First observation is that there is a difference in port 4 - first instruction of the AVX code dispatches 2 uops. When running the code with performance counters, the number of uops dispatched to individual ports agree for the SSE code, but DOES NOT for the AVX case. During execution only one, NOT TWO uops are dispatched to port 4 (or the counter only reports 1), just as in the SSE2 scenario. On the other hand, the measured number of cycles per iteration is 1 in the SSE scenario, and 2 in the AVX scenario.

Moreover, in the AVX case I count one store-forwarding block event per iteration (counter 03H 02H LD_BLOCKS.STORE_FORWARD). The counter reads 0 for the SSE2 case. So it seems that there are a number of problems here:

  •  IACA reports a higher number of uops being executed than the hardware actually executes, or the hw counter does not report all uops dispatched to port 4.
  •  IACA correctly predicts that the loop body takes 2 cycles for the AVX case and 1 cycle for the SSE case, but possibly for wrong reasons.
  •  For 32-byte loads/stores LD_BLOCKS.STORE_FORWARD is increased once per iteration, although according to documentation this is a successful store forwarding scenario.
  •  The apparent penalty for this store-forward block is only 1 cycle, not ~12 cycles reported by Agner (and I think also Intel documentation)

Now, in a real application spilling ymm registers to memory can happen quite often. This produces a lot of 'spurious' LD_BLOCKS.STORE_FORWARD events, which is certainly worrying. Is this a real problem though? 1 clock penalty measured in the above test may not be too much, but is it always 1 clock?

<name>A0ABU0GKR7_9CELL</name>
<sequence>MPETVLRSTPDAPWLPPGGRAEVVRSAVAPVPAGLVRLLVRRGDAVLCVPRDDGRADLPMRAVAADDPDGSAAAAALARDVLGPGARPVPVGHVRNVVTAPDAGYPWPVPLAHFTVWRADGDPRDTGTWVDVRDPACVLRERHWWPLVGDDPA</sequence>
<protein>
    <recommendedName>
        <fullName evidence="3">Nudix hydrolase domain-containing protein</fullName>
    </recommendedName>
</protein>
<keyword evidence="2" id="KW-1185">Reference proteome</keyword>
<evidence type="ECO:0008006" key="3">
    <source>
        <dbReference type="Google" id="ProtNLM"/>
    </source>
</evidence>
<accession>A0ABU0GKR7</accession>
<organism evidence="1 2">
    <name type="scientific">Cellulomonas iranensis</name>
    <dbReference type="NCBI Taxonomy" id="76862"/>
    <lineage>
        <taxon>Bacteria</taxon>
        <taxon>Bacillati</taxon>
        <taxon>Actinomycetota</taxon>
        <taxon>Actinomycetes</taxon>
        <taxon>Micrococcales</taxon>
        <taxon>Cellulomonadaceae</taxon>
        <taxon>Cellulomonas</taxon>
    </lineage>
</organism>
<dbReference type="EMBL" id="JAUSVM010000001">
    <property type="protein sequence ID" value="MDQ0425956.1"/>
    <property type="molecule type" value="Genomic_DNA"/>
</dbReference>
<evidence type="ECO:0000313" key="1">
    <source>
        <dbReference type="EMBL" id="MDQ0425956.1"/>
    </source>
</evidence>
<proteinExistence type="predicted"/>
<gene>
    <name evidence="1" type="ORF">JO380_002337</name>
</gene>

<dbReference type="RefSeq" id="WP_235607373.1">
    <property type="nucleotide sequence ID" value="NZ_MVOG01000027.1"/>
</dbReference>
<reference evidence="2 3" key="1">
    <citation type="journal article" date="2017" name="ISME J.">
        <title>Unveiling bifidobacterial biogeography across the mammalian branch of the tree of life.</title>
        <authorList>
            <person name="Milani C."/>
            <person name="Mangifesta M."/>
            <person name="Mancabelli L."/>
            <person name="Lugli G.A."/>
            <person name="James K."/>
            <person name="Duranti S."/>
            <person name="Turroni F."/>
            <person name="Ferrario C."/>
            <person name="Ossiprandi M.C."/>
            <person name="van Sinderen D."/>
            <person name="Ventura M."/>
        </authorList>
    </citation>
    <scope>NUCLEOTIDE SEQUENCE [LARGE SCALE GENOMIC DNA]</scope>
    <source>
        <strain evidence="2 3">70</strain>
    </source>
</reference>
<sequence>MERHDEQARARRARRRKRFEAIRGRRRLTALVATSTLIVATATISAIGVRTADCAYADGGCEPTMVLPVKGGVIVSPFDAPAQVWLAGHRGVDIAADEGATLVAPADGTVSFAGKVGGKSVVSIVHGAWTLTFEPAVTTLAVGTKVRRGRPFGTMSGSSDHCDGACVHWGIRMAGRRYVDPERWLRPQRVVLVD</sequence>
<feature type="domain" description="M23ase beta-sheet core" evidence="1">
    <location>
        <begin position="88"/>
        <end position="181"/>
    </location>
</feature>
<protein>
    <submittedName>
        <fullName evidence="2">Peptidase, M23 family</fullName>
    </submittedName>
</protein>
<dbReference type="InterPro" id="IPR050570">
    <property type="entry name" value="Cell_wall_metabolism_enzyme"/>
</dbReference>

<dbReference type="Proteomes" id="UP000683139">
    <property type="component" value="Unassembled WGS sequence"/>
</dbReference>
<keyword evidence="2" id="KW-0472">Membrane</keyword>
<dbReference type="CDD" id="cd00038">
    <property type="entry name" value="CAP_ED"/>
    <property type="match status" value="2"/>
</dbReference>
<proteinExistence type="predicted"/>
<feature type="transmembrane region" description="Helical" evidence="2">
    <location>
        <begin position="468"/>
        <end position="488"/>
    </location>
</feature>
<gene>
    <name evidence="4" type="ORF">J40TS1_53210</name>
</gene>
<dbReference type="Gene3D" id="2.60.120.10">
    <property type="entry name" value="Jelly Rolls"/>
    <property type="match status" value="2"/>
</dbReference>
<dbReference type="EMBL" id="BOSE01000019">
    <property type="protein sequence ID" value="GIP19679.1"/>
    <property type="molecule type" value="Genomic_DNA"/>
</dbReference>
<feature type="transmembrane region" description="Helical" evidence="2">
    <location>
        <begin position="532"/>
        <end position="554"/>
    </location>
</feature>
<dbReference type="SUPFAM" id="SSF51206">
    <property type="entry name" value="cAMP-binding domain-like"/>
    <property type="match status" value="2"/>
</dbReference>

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5 Replies
Marcin_K_
Beginner
69 Views

Of course now it occurred to me that on SNB/IVB reading and writing of a 32-byte register to memory takes 2 cycles, so I guess that explains the performance difference and there is no penalty for blocked store-forwarding. However, the question about the performance counters and IACA still remains..

Richard_Nutman
New Contributor I
69 Views

Hi Marcin,

I experienced similar results a while back on Sandy Bridge, when doing work with AVX code.  VTune reporting loads blocked due to store forwarding issues, but there was no places where that should've occured.  Perhaps the false triggering of those performance counters is what I was seeing as well.

 

 

Bernard
Black Belt
69 Views

 >>> Perhaps the false triggering of those performance counters is what I was seeing as well.>>>

Could be related to some issue either with the microcode or with the hardware(counter(s) logic) itself.

Marcin_K_
Beginner
69 Views

iliyapolak wrote:

 >>> Perhaps the false triggering of those performance counters is what I was seeing as well.>>>

Could be related to some issue either with the microcode or with the hardware(counter(s) logic) itself.

Seems like a problem with the counters. The code works with the expected performance, so I gather there should be no blocks reported.

Bernard
Black Belt
69 Views

>>>Seems like a problem with the counters>>>

Probably yes.In the case described by you my educated guess is that counter logic(physical register) will be incremented probably on every? or some of the load uops being present in scheduler.Now I do not know if the microcode and hardware logic are evaluating correctly the LD_BLOCKS.STORE_FORWARD events.